For lifecycle management, they intend to deliver tools that will allow easier movement of code and data between TEST and PROD. Such will be workflow based so that approval events move data and code rather than people having to do it manually. In addition, they plan to manage data moves (like copying live to test) so that less manual involvement is needed (copy prod to test and eliminate any private data while, at the same time, stop any automatic emails, as an example).
They also intend for upgrades to be far more automatic with customer selecting the timing of the upgrade and allowing customer to automatically upgrade a test environment so they can do their own testing. In addition, they will do upgrades to reduce or eliminate downtime by upgrading snapshots and looking at production differential which, in turn, gets upgraded.
Convergence will be where most of this is announced in more detail and they may try to find early adopter customers at Convergence.
Apparently we will be hearing more Dynamics related messages integrated to the classic Microsoft stack as we go forward. Below is their vision of how this works followed by a stack slide showing where everything fits.
I love the above two messages. I think they are will thought out and definitely position the entire stack more cleanly.
One last note: during QA some people asked questions about ISV support in NAV and GP. The answer was very unclear and was something like “Azure is more vanilla so, if they need lots of ISV’s, they may want to go to a hosting partner”. I can’t interpret that at all, so I’ll keep my ears open.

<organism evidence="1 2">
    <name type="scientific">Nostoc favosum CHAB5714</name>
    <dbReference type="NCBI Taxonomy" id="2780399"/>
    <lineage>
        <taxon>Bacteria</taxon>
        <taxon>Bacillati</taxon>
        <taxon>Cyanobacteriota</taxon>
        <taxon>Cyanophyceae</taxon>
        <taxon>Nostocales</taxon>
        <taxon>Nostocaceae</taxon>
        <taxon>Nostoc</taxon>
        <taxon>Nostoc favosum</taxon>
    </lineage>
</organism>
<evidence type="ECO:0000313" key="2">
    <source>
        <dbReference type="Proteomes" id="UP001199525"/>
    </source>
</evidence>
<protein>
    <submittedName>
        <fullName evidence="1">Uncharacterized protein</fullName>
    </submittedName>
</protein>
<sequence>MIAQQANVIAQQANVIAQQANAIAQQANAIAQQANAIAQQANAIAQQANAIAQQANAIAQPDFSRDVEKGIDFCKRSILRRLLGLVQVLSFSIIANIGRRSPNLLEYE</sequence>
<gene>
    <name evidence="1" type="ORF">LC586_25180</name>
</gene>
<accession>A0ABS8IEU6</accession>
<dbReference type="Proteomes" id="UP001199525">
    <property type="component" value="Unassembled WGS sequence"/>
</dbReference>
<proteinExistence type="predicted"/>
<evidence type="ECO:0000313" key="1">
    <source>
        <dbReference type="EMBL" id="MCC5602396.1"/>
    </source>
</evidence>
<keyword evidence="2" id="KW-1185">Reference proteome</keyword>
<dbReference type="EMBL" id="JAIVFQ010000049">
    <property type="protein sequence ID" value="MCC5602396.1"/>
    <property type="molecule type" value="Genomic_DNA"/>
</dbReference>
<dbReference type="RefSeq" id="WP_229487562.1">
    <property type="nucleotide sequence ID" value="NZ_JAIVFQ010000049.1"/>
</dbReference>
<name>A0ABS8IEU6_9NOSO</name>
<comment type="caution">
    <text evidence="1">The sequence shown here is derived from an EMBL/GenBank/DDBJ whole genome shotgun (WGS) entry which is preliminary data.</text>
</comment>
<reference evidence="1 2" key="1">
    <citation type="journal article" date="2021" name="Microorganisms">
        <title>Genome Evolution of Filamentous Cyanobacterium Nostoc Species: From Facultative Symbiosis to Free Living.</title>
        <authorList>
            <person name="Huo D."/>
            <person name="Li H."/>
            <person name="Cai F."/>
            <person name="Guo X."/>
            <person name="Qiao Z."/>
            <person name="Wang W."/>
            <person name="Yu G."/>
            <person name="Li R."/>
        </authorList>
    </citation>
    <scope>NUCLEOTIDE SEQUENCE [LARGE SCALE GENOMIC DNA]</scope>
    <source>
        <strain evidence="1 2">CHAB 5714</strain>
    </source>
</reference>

I’m comfortably ensconced in my home office, space heater going, ears ringing with Vegas din, and sipping an AlkaSeltzer laden water to relieve my cold symptoms picked up from too many hours in too many packed conference rooms.
Wow, what a show.
Looking back over all my other previous postings, you may develop an impression of me as an unrestrained fan of SharePoint and its related, integrated technologies. You’d be right. I love the product and especially what I’ve seen in this new release. But, to be objective, let me run through the major items as I see them:
The Yammer acquisition is “terrifically exciting” (could that phrase become any more overused by MS staff?) but is a bit awkward right now. SP 2013 already had a bunch of great activity, newsfeed and micro-blog social components that look very nice. On the surface, Yammer doesn’t add much to that and, in fact, muddies the water a bit since no one at MS is completely certain exactly how they are going to fit in. In the long run, I think it will become the social messaging bus for all the business products (SP, Dynamics) and this will be a good thing. As a Yammer Enterprise user, I see the value of social and am a big believer in what this can do when used right.
If it wasn’t social being talked about, it was search. Combining Enterprise and FAST in this release is a good thing – the two products were unnecessary. Also, as anyone dealing with corporate content governance can tell you, creating stuff is easy – finding stuff is hard. What MS has done is create a search-driven system from structured meta-data and user managed tags that allows users to favorite, like, and share documents and see document previews in the search results. I think this goes a long way to making SharePoint ever MORE useable for content storage and, I believe, will kill file shares in the mid-term.
As with many things in this release, MS didn’t go for hot, new sexy features. They just vastly improved what was already there. PPS, Excel Services, Power Pivot and PowerView all basically function the same but have significant improvements in security model and usability that will make them much more useful to end users. That’s a hard pitch to make to your corporate masters driven by earning releases, splashy news press and units moved but they pulled on their big-boy pants and did it – and they did it across everything, not just BI. By doing so, they are showing a commitment to making this a real integrated platform not just a platform that can be demo’d but doesn’t really work.